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Paper Information

Title: 

THE RELAXANT EFFECTS OF DIFFERENT FRACTIONS FROM NIGELLA SATIVA ON GUINEA PIG TRACHEAL CHAINS AND ITS POSSIBLE MECHANISM(S)

Type: SPEECH
Author(s): KEYHANMANESH R.*,BOSKABADI M.H.,EBRAHIMI SAADATLOU M.A.,KHAMENEHEI S.,MIRZAEI BAVIL F.
 
 *DEPT. OF PHYSIOLOGY, TUMS, TABRIZ, IRAN
 
Name of Seminar: IRANIAN CONGRESS OF PHYSIOLOGY AND PHARMACOLOGY
Type of Seminar:  CONGRESS
Sponsor:  PHYSIOLOGY AND PHARMACOLOGY SOCIETY, MASHHAD UNIVERSITY OF MEDICAL SCIENCE
Date:  2007Volume 18
 
 
Abstract: 

Background: Several therapeutic effects have been described for the flowers of Nigella sativa. In this study, the relaxant effects of n-hexane, dichloromethane, methanol and aqueous fractions of Nigella sativa on tracheal chains of guinea pigs were examined.
Methods: The relaxant effects of four cumulative concentrations of each fraction (0.8, 1.2, 1.6 and 2.0 g%) in comparison with saline as negative control and four cumulative concentrations of theophylline (0.2, 0.4, 0.6 and 0.8 mM) were examined by their relaxant effects on precontracted tracheal chains of guinea pig by 60 mM KCl (group 1) and 10 µM methacholine (group 2, n=6 for each group).
Results: In group 1, two last concentrations of n-hexane fraction and three last concentrations of dichloromethane and methanol fractions showed small but significant contractile effects compared to that of saline (p<0.05 to p<0.001)., All concentrations of theophylline in both groups and most concentrations of methanol, dichloromethane and n-hexane fractions in group 2 showed significant relaxant effects compared to that of saline (p<0.05 to p<0.001). The relaxant effect of most concentrations of all fractions were significantly less than those of theophylline in both groups (p<0.05 to p<0.001). The relaxant effect of most concentrations of methanol, dichloromethane fraction and n-hexane fraction were significantly greater in group 2 compared to group 1 (p<0.05 to p<0.001). There were significant positive correlations between the relaxant effects and concentrations for all fractions (except aquous fraction) in group 2 and for theophylline in both groups but a negative correlation for n-hexane, dichlormethan and methanol fractions in group 1 (p<0.05 to p<0.001).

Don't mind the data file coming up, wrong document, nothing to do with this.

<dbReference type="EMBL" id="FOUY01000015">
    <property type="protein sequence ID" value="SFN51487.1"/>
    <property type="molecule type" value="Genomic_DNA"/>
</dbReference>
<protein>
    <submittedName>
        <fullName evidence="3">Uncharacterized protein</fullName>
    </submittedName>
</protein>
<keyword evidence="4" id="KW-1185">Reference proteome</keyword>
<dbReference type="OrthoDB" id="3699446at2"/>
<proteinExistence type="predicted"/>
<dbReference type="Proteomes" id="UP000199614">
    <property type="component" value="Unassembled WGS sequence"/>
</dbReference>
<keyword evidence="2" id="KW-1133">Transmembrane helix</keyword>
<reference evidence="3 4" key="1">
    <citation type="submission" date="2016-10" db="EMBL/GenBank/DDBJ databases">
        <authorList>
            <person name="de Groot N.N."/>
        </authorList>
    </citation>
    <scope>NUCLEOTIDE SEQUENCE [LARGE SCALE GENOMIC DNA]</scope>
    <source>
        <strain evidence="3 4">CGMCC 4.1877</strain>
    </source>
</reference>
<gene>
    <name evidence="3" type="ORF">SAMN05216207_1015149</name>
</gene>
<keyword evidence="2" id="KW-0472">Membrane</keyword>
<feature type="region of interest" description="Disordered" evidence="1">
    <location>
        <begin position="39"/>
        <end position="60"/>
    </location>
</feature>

Conclusions: These results showed a potent relaxant effect of different fractions from Nigella sativa (except aqueous fraction) on tracheal chains of guinea pigs. The most potent relaxant effect was seen for methanol and dichloromethane fractions.

 
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